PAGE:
Nigeria: Health Care Experts Call For Voluntary Blood Donors

Health care specialists in haematology and blood transfusion are sensitising Nigerians on the importance of having more voluntary blood donors in the country.

A Consultant Hematologist and Head of the department in Hematology and Blood Transfusion at the Lagos University Teaching Hospital, LUTH, Dr Ann Abiola Ogbenna, joined her colleagues in leading the campaign which began this week.

The week-long sensitisation campaign through workshops and outreach at shopping malls seeks to encourage people to become blood donors.

In the words of Dr. Ann: “Over 80 per cent of our blood donors are her family replacement donors. That means you have a relative that needs blood. And that is what we want to stop because that relative or caregiver is already stressed and then we say ‘go and look for blood’’’

The campaign coincides with this year’s World Blood Donor Day which seeks to draw attention to the roles that voluntary blood donations play in saving lives and enhancing solidarity within communities.

According to the World Health Organisation, 0ne per cent of a country’s population needs to donate blood to have enough in the blood bank. With Nigeria’s population estimated at 240 million, haematologists say the country needs about a 2.4million units of blood.

But Professor OsunkaluOluseye, Consultant Hematologist and Blood Transfusionist at LUTH says Nigeria currently has a significant shortfall in donations to the blood bank.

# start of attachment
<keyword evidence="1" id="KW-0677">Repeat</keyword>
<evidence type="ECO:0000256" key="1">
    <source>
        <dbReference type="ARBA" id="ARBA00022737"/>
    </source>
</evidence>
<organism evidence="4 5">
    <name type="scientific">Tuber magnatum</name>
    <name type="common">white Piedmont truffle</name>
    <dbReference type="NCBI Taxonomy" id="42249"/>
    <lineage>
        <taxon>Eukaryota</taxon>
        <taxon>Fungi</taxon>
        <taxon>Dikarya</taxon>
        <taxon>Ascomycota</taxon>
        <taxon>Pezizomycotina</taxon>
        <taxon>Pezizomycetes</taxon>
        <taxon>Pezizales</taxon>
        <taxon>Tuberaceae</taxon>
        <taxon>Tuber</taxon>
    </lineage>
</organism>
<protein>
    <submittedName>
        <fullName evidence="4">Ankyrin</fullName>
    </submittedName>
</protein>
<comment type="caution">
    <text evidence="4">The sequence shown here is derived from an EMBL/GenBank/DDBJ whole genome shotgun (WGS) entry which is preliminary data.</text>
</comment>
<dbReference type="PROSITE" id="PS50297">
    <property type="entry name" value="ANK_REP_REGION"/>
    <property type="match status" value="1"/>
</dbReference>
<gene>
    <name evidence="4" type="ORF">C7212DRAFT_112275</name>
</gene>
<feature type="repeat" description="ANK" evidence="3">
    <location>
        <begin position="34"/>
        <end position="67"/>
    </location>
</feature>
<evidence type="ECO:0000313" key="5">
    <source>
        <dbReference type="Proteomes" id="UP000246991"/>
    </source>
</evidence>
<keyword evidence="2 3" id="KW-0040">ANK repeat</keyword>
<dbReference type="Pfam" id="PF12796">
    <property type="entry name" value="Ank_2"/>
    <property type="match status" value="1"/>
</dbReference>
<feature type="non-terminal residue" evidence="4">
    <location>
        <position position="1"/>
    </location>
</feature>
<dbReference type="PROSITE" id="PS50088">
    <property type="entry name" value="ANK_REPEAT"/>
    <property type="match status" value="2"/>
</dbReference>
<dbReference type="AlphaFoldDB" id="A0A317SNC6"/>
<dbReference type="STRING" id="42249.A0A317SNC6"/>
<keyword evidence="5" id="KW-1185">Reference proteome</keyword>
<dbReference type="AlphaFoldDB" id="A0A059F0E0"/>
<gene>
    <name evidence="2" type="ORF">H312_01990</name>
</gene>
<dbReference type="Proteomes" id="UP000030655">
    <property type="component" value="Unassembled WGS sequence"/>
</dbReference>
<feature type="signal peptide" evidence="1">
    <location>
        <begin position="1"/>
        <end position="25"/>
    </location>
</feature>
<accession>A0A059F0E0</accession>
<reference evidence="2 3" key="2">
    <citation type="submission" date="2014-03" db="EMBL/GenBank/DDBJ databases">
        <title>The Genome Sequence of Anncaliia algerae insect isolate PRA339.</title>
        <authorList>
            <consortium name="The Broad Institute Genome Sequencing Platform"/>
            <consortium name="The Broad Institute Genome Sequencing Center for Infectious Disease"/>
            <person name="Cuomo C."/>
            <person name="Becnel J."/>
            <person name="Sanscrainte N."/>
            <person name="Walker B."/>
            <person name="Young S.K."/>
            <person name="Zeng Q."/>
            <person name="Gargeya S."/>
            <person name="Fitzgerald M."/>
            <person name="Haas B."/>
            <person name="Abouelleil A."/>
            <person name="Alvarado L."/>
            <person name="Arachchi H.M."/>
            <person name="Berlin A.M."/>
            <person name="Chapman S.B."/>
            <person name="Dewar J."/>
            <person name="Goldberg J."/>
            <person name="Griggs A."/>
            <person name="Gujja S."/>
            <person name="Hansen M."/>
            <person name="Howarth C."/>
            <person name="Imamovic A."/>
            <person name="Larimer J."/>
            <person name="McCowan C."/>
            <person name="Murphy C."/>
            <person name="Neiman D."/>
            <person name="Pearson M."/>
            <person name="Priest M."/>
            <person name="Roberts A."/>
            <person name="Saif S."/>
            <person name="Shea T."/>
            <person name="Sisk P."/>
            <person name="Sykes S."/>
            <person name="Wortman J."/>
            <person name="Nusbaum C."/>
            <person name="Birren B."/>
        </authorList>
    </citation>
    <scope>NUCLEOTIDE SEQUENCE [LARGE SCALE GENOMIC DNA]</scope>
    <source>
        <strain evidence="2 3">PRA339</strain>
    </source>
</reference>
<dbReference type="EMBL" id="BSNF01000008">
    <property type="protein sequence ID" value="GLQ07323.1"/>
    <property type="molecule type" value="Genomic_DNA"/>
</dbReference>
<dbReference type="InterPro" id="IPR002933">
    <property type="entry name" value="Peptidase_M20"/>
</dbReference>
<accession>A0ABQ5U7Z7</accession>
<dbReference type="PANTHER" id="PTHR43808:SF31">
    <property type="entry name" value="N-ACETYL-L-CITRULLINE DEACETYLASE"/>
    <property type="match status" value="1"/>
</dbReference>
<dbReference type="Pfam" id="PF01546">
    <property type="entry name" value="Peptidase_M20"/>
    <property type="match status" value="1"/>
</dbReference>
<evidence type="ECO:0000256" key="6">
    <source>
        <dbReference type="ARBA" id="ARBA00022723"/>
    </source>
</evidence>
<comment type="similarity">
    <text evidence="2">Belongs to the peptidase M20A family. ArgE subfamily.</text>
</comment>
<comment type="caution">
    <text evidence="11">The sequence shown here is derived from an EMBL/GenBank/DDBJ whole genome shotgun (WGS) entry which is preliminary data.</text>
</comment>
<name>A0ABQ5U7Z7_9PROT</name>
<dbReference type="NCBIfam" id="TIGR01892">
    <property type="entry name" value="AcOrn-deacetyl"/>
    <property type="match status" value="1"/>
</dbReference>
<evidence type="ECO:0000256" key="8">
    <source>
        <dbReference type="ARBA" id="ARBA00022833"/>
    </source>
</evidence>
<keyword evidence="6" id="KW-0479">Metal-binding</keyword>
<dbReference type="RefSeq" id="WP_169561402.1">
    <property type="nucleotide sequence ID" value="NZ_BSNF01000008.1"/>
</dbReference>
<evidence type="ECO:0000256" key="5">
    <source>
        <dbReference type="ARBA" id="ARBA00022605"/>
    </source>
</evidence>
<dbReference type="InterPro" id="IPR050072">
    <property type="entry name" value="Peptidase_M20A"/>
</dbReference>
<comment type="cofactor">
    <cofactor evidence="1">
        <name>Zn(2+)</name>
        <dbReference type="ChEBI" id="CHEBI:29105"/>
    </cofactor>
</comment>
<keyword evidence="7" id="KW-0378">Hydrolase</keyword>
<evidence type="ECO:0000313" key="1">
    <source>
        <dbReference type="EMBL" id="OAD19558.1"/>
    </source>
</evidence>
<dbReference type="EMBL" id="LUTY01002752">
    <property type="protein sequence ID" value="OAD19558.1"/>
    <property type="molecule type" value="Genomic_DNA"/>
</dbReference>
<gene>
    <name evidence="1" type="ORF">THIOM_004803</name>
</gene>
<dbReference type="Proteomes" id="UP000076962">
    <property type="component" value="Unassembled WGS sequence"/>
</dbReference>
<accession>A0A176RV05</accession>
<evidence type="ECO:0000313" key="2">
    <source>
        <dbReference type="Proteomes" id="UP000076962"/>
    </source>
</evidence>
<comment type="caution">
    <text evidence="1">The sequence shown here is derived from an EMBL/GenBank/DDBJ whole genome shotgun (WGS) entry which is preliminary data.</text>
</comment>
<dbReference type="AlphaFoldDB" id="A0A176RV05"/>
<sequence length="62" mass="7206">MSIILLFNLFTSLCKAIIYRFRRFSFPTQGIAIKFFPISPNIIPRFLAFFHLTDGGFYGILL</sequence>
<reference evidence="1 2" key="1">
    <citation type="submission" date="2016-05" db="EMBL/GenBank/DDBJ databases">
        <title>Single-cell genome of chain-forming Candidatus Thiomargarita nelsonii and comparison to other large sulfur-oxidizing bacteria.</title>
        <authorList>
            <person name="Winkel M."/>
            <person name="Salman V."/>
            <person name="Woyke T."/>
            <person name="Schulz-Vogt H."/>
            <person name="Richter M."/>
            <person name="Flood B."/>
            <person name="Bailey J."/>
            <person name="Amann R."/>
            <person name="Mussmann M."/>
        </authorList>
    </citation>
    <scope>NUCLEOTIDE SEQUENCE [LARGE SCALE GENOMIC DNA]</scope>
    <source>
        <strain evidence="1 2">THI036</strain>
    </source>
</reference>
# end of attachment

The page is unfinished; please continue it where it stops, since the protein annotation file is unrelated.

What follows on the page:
“Recently the National Blood Transfusion Service in a recent presentation showed us they were collecting about 500,000 units of blood annually. That’s about a 73percent short of the target. We need to do more than we are doing,” Prof. Osunkalu said.

As healthcare providers work to improve the culture of blood donation in Nigeria, young and tech-savvy Nigerians are coming up with potential solutions.

Mubarak Ayeni is a fourth-year medical student at the University of Abuja. Mubarak and his co-founder, earlier this year, launched Beta life, a mobile app that lets patients find blood donors.

“Just like the case of the Ondo crisis, a lot of people needed blood, but there was a bridge of communication. So better life connects the patient to the donors and the blood bank, Mubarak told Voice of Nigeria at the blood donors sensitization workshop at LUTH.

The World Health Organisation says to ensure that everyone who needs transfusion has access to safe blood, all countries need voluntary, unpaid blood donors to give blood regularly. It says an effective blood donor programme, characterised by the wide and active participation of the population, is crucial in meeting the need for blood transfusion during peacetime as well as during emergencies or disasters.



Source: Voice of Nigeria